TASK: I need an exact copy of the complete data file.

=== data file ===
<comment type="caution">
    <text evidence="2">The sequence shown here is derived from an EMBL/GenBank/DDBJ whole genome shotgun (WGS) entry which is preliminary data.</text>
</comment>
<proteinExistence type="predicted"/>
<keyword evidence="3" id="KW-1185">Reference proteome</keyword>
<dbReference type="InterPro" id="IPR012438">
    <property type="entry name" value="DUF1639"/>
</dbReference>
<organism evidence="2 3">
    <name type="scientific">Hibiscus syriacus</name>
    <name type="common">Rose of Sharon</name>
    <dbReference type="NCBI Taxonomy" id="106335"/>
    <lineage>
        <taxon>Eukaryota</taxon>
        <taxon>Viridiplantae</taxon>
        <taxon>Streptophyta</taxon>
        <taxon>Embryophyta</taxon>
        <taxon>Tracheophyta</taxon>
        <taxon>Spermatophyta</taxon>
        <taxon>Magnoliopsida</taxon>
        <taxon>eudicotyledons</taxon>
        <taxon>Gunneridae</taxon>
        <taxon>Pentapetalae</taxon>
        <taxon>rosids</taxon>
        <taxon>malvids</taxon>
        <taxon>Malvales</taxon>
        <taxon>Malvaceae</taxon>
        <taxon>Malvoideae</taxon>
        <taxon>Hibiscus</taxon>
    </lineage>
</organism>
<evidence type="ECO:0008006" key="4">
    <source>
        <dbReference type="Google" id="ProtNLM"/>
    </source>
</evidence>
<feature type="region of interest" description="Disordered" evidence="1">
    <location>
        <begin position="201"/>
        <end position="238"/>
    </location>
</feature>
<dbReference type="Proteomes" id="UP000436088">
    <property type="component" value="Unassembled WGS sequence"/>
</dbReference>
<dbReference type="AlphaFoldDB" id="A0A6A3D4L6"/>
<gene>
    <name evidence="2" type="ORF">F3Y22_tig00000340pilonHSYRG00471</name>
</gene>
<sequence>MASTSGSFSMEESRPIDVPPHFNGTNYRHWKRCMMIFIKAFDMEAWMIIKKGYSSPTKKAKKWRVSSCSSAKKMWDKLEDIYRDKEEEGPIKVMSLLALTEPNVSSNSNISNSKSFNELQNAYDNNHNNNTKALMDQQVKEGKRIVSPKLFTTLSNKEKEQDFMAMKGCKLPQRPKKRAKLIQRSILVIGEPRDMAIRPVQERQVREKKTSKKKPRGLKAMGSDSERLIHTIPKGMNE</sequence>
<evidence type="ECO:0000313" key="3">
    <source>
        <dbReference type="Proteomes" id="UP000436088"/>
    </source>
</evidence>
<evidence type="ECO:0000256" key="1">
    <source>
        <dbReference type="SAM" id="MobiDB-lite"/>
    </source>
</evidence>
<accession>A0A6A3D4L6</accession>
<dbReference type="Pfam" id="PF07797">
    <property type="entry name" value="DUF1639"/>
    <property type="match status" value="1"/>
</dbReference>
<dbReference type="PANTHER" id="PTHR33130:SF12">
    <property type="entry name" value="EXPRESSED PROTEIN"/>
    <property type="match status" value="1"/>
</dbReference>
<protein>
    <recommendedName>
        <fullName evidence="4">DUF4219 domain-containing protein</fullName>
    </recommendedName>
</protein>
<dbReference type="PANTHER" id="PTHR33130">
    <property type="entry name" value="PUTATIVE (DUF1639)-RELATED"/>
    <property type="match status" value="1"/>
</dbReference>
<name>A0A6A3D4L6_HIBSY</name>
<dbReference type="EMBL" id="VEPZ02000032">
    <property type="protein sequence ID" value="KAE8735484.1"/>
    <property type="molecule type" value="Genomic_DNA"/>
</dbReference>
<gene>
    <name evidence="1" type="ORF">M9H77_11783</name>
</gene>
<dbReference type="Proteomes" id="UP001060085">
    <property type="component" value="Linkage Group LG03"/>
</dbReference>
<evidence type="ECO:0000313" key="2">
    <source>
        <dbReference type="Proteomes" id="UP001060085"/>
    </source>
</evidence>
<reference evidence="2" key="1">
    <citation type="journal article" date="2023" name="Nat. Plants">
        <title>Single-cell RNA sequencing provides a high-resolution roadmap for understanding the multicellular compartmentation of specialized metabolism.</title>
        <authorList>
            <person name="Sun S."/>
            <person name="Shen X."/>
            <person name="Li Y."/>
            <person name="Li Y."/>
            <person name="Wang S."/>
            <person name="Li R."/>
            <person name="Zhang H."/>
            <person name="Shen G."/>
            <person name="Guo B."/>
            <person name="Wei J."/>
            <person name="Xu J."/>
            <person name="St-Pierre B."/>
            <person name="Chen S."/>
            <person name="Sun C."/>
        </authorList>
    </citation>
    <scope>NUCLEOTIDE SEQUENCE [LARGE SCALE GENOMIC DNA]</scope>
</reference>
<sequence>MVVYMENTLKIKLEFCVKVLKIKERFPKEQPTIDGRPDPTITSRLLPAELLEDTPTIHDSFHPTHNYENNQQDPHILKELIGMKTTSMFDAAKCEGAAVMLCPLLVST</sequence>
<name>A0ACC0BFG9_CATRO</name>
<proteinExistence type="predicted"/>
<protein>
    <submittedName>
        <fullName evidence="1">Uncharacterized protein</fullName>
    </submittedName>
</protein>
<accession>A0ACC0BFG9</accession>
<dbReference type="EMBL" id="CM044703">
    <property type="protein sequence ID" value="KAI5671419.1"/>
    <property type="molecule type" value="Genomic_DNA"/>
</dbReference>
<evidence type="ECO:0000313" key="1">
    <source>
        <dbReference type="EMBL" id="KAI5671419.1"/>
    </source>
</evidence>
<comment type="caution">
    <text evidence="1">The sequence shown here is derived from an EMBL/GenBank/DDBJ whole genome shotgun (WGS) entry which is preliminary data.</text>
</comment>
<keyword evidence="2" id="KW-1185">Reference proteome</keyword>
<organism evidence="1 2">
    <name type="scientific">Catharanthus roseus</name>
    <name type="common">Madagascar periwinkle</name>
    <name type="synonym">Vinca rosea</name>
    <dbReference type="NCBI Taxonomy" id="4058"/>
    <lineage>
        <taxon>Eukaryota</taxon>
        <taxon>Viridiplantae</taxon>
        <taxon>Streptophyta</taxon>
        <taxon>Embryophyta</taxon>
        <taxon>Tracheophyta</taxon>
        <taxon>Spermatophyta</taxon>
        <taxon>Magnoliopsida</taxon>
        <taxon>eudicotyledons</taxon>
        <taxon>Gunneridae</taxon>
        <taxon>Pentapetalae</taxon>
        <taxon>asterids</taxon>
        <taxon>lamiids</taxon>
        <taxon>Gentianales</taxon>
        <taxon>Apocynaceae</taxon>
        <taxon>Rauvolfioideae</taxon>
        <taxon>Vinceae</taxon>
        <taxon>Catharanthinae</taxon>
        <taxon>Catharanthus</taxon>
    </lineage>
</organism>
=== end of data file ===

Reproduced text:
<comment type="caution">
    <text evidence="2">The sequence shown here is derived from an EMBL/GenBank/DDBJ whole genome shotgun (WGS) entry which is preliminary data.</text>
</comment>
<proteinExistence type="predicted"/>
<keyword evidence="3" id="KW-1185">Reference proteome</keyword>
<dbReference type="InterPro" id="IPR012438">
    <property type="entry name" value="DUF1639"/>
</dbReference>
<organism evidence="2 3">
    <name type="scientific">Hibiscus syriacus</name>
    <name type="common">Rose of Sharon</name>
    <dbReference type="NCBI Taxonomy" id="106335"/>
    <lineage>
        <taxon>Eukaryota</taxon>
        <taxon>Viridiplantae</taxon>
        <taxon>Streptophyta</taxon>
        <taxon>Embryophyta</taxon>
        <taxon>Tracheophyta</taxon>
        <taxon>Spermatophyta</taxon>
        <taxon>Magnoliopsida</taxon>
        <taxon>eudicotyledons</taxon>
        <taxon>Gunneridae</taxon>
        <taxon>Pentapetalae</taxon>
        <taxon>rosids</taxon>
        <taxon>malvids</taxon>
        <taxon>Malvales</taxon>
        <taxon>Malvaceae</taxon>
        <taxon>Malvoideae</taxon>
        <taxon>Hibiscus</taxon>
    </lineage>
</organism>
<evidence type="ECO:0008006" key="4">
    <source>
        <dbReference type="Google" id="ProtNLM"/>
    </source>
</evidence>
<feature type="region of interest" description="Disordered" evidence="1">
    <location>
        <begin position="201"/>
        <end position="238"/>
    </location>
</feature>
<dbReference type="Proteomes" id="UP000436088">
    <property type="component" value="Unassembled WGS sequence"/>
</dbReference>
<dbReference type="AlphaFoldDB" id="A0A6A3D4L6"/>
<gene>
    <name evidence="2" type="ORF">F3Y22_tig00000340pilonHSYRG00471</name>
</gene>
<sequence>MASTSGSFSMEESRPIDVPPHFNGTNYRHWKRCMMIFIKAFDMEAWMIIKKGYSSPTKKAKKWRVSSCSSAKKMWDKLEDIYRDKEEEGPIKVMSLLALTEPNVSSNSNISNSKSFNELQNAYDNNHNNNTKALMDQQVKEGKRIVSPKLFTTLSNKEKEQDFMAMKGCKLPQRPKKRAKLIQRSILVIGEPRDMAIRPVQERQVREKKTSKKKPRGLKAMGSDSERLIHTIPKGMNE</sequence>
<evidence type="ECO:0000313" key="3">
    <source>
        <dbReference type="Proteomes" id="UP000436088"/>
    </source>
</evidence>
<evidence type="ECO:0000256" key="1">
    <source>
        <dbReference type="SAM" id="MobiDB-lite"/>
    </source>
</evidence>
<accession>A0A6A3D4L6</accession>
<dbReference type="Pfam" id="PF07797">
    <property type="entry name" value="DUF1639"/>
    <property type="match status" value="1"/>
</dbReference>
<dbReference type="PANTHER" id="PTHR33130:SF12">
    <property type="entry name" value="EXPRESSED PROTEIN"/>
    <property type="match status" value="1"/>
</dbReference>
<protein>
    <recommendedName>
        <fullName evidence="4">DUF4219 domain-containing protein</fullName>
    </recommendedName>
</protein>
<dbReference type="PANTHER" id="PTHR33130">
    <property type="entry name" value="PUTATIVE (DUF1639)-RELATED"/>
    <property type="match status" value="1"/>
</dbReference>
<name>A0A6A3D4L6_HIBSY</name>
<dbReference type="EMBL" id="VEPZ02000032">
    <property type="protein sequence ID" value="KAE8735484.1"/>
    <property type="molecule type" value="Genomic_DNA"/>
</dbReference>
<gene>
    <name evidence="1" type="ORF">M9H77_11783</name>
</gene>
<dbReference type="Proteomes" id="UP001060085">
    <property type="component" value="Linkage Group LG03"/>
</dbReference>
<evidence type="ECO:0000313" key="2">
    <source>
        <dbReference type="Proteomes" id="UP001060085"/>
    </source>
</evidence>
<reference evidence="2" key="1">
    <citation type="journal article" date="2023" name="Nat. Plants">
        <title>Single-cell RNA sequencing provides a high-resolution roadmap for understanding the multicellular compartmentation of specialized metabolism.</title>
        <authorList>
            <person name="Sun S."/>
            <person name="Shen X."/>
            <person name="Li Y."/>
            <person name="Li Y."/>
            <person name="Wang S."/>
            <person name="Li R."/>
            <person name="Zhang H."/>
            <person name="Shen G."/>
            <person name="Guo B."/>
            <person name="Wei J."/>
            <person name="Xu J."/>
            <person name="St-Pierre B."/>
            <person name="Chen S."/>
            <person name="Sun C."/>
        </authorList>
    </citation>
    <scope>NUCLEOTIDE SEQUENCE [LARGE SCALE GENOMIC DNA]</scope>
</reference>
<sequence>MVVYMENTLKIKLEFCVKVLKIKERFPKEQPTIDGRPDPTITSRLLPAELLEDTPTIHDSFHPTHNYENNQQDPHILKELIGMKTTSMFDAAKCEGAAVMLCPLLVST</sequence>
<name>A0ACC0BFG9_CATRO</name>
<proteinExistence type="predicted"/>
<protein>
    <submittedName>
        <fullName evidence="1">Uncharacterized protein</fullName>
    </submittedName>
</protein>
<accession>A0ACC0BFG9</accession>
<dbReference type="EMBL" id="CM044703">
    <property type="protein sequence ID" value="KAI5671419.1"/>
    <property type="molecule type" value="Genomic_DNA"/>
</dbReference>
<evidence type="ECO:0000313" key="1">
    <source>
        <dbReference type="EMBL" id="KAI5671419.1"/>
    </source>
</evidence>
<comment type="caution">
    <text evidence="1">The sequence shown here is derived from an EMBL/GenBank/DDBJ whole genome shotgun (WGS) entry which is preliminary data.</text>
</comment>
<keyword evidence="2" id="KW-1185">Reference proteome</keyword>
<organism evidence="1 2">
    <name type="scientific">Catharanthus roseus</name>
    <name type="common">Madagascar periwinkle</name>
    <name type="synonym">Vinca rosea</name>
    <dbReference type="NCBI Taxonomy" id="4058"/>
    <lineage>
        <taxon>Eukaryota</taxon>
        <taxon>Viridiplantae</taxon>
        <taxon>Streptophyta</taxon>
        <taxon>Embryophyta</taxon>
        <taxon>Tracheophyta</taxon>
        <taxon>Spermatophyta</taxon>
        <taxon>Magnoliopsida</taxon>
        <taxon>eudicotyledons</taxon>
        <taxon>Gunneridae</taxon>
        <taxon>Pentapetalae</taxon>
        <taxon>asterids</taxon>
        <taxon>lamiids</taxon>
        <taxon>Gentianales</taxon>
        <taxon>Apocynaceae</taxon>
        <taxon>Rauvolfioideae</taxon>
        <taxon>Vinceae</taxon>
        <taxon>Catharanthinae</taxon>
        <taxon>Catharanthus</taxon>
    </lineage>
</organism>